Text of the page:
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Inside The Polish Sweatshops Churning Out Clothes For Europe's Biggest Brands

In an undercover investigation for Polish daily Gazeta Wyborcza, journalist Dominika Klimek discovered the brutal reality of Poland’s sweatshops, which produce clothing for some of the biggest brands and best known designers in Europe.

Photo of workers sewing at "Joan's sewing shop” in Łódź

Workers at "Joan's sewing shop” in Łódź

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Dominika Klimek, Bartosz Józefiak

WARSAW — They gave me a job without signing a contract. The salary was less than the current Polish minimum wage and would be paid under the table, and there was no insurance. But when I went back to the factory and disclosed my identity as a journalist, the company owners denied everything.

In 2023 alone, Poles spent 65 billion PLN (about 14 billion euros) on clothes. According to financial services company PKO BP Polska, Poland is also the 12th largest exporter of clothing worldwide. Fashion brands like to display the label “Made in Poland”, which is meant to guarantee good quality and “sustainable” production standards, and distinguish these brands from Asian sweatshops which have received heavy media attention.

The clientele of Polish garment factories include not just local designers but some of the largest European brands.

We investigated what goes into the vaunted “Made in Poland” tag – and what we found isn't pretty.

No Contract? No problem

The entrance to “Joan's sewing shop” in Łódź is guarded by a huge plastic horse's head. The gray office building also houses a riding shop, a showroom for bathroom fittings, and a digital embroidery shop. The "Joan" sign is barely visible. Despite this inconspicuous location, this is a company that's been in business for 40 years and is associated with the Lewiatan Confederation, which collects EU subsidies for innovative businesses. According to the Fashion Facility Checker portal, Joan produces clothes for, among others, the German corporation Otto Group (which includes the brands Eddie Bauer, Bonprix, Lascana, Sport Chek, and Sheego).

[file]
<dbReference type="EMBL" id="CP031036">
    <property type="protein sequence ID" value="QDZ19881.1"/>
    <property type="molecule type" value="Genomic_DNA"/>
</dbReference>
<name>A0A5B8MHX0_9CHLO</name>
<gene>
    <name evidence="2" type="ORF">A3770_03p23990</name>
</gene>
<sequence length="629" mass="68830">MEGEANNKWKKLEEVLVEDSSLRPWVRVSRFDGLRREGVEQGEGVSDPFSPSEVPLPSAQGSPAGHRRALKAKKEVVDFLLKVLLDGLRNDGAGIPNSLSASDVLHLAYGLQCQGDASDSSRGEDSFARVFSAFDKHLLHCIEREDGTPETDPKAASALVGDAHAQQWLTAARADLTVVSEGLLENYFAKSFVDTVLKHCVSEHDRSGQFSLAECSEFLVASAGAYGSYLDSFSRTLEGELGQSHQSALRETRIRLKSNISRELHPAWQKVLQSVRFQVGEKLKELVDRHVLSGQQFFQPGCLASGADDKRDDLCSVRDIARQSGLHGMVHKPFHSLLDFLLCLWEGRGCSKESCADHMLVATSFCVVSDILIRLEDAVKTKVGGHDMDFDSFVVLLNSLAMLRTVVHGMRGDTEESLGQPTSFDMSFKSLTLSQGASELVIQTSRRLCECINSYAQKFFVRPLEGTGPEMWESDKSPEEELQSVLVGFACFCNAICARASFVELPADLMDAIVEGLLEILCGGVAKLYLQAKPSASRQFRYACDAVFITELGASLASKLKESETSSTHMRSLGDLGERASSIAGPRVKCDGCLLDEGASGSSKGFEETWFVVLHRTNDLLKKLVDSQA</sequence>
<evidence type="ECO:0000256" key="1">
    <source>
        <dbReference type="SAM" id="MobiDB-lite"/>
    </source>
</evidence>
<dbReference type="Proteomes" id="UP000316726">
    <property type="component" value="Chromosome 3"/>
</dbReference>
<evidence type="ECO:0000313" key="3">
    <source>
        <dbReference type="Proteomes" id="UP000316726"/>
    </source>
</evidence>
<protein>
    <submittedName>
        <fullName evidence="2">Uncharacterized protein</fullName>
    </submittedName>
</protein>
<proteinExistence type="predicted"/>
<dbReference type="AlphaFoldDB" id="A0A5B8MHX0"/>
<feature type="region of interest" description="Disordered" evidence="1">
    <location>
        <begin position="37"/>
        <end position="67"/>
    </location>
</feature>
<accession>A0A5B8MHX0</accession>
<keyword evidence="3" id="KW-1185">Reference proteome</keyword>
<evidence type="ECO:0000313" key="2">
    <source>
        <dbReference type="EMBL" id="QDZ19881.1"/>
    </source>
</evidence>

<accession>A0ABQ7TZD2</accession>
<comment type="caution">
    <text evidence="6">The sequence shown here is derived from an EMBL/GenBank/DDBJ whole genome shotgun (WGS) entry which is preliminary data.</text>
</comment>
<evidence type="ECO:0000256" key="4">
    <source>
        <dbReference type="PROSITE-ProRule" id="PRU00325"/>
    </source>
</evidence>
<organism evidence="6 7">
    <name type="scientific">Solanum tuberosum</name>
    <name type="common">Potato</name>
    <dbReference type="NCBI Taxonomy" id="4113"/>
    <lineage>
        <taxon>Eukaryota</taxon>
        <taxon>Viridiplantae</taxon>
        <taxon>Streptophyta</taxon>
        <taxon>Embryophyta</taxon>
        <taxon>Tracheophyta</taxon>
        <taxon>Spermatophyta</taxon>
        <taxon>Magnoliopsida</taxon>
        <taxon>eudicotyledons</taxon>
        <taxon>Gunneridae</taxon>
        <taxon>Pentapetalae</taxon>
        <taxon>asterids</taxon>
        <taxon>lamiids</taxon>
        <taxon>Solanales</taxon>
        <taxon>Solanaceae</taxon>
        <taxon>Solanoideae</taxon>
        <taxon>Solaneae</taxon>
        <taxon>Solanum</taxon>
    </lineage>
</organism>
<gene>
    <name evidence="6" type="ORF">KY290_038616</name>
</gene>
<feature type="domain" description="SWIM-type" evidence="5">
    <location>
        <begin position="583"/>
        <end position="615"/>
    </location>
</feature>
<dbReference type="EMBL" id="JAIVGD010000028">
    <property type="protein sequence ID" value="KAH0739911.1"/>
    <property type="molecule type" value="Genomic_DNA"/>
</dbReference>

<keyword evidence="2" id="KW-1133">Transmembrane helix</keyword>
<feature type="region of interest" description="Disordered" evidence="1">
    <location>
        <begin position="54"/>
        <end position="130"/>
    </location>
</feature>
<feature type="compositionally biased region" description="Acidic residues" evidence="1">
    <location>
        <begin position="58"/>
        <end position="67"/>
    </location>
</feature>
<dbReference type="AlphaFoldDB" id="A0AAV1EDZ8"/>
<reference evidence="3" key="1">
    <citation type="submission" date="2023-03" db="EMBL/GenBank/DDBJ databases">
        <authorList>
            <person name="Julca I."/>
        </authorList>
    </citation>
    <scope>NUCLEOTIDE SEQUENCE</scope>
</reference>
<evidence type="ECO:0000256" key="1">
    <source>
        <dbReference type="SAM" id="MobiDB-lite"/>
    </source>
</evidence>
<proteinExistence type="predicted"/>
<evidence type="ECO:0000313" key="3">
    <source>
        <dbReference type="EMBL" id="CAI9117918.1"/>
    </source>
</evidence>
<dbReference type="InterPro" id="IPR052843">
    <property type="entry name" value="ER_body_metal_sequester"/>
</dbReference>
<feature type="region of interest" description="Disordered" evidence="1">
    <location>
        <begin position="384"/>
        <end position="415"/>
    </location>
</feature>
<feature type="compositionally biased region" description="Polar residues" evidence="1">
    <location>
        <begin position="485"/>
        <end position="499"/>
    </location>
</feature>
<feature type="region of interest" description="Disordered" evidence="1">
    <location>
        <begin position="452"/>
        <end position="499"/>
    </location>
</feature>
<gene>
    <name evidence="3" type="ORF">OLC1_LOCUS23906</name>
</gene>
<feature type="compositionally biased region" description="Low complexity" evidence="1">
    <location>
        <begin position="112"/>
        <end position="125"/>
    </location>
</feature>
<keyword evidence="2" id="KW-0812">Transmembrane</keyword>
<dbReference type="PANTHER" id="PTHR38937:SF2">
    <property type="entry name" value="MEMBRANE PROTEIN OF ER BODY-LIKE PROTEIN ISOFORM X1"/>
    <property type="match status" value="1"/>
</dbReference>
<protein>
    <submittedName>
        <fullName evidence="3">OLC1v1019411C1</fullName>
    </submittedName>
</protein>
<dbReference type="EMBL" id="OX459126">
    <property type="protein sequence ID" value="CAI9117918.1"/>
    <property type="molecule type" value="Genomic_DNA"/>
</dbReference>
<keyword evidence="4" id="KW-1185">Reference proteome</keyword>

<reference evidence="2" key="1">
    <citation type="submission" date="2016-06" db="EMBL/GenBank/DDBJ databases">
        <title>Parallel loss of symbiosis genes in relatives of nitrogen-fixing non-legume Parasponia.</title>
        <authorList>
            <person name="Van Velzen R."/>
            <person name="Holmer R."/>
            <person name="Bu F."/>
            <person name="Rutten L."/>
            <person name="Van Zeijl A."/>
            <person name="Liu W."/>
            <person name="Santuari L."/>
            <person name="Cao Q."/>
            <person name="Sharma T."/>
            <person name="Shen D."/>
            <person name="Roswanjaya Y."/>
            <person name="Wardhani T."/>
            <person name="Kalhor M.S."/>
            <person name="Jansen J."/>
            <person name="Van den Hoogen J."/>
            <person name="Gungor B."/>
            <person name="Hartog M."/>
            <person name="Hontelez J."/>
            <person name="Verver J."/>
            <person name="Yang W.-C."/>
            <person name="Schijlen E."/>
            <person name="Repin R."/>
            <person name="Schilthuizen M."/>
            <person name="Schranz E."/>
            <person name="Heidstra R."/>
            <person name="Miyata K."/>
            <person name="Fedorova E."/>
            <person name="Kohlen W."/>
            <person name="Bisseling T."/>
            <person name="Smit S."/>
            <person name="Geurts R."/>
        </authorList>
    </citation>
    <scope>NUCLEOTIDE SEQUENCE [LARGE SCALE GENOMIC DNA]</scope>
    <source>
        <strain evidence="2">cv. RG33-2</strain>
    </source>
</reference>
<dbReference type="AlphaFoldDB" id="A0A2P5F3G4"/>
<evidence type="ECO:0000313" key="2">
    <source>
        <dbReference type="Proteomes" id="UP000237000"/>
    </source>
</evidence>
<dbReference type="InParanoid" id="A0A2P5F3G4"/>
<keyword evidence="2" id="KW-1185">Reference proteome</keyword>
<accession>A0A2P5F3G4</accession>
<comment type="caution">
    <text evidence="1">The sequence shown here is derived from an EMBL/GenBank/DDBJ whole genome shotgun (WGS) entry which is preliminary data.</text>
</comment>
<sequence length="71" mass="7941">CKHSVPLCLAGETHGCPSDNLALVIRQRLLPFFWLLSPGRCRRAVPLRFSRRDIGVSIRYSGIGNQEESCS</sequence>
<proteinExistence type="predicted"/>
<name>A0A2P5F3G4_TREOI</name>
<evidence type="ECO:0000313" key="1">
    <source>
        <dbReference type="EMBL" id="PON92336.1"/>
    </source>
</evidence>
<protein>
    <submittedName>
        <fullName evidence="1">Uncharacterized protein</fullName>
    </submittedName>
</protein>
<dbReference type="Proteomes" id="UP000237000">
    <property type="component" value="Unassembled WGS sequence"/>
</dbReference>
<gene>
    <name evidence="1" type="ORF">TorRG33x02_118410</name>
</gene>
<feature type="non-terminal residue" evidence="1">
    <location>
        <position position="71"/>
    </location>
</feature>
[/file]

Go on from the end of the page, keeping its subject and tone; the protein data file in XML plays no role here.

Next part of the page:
When I enter the factory undercover, the owner welcomes me. I tell her that I worked in a sewing shop in my hometown, and that I can fold, pack, and iron clothes.

“When would you like to start? Tomorrow?”, the owner asks me. “We will arrange a two-week trial period”, he continues when I agree, adding that “During the trial period, we pay 17 PLN [3.67 euro] per hour. After these two weeks, we will talk. You will work eight hours a day, including two Saturdays".

And just like that, I end up with a job at one of the largest clothing companies in the area.

Faster, faster!

The sewing room is several dozen meters long. It is full of large machines for cutting fabric, sewing machines, and hangers with thick coats, short, colorful jackets, and elegant pink dresses. A label carrying the brand “WEILL” is attached to a long hanger. On one of the tables I spot another brand label: "S.OLIVER". Camouflage clothes embroidered with Polish flags lie on yet another.

About 40 employees move quickly around the hall. Women aged 30-40 dominate, but there are also a few older ones. I don't see too many men.

Most of my colleagues work here 10 hours a day: from 6am to 4pm.

The manager pushes a cart with a stack of shorts towards me. My task is to check the size, lay the shorts flat, and then fold them in half, turn up the crotch, roll up the bottom, and place a T-shirt, already packed, on top. After that, I am to take a plastic bag, insert the kit, and seal and label it. The T-shirt is light gray and has a red logo with an eagle and the inscription "Polish Army" on the chest.

I am supposed to put 20 sets of shirts and shorts into each box. And so on throughout the day.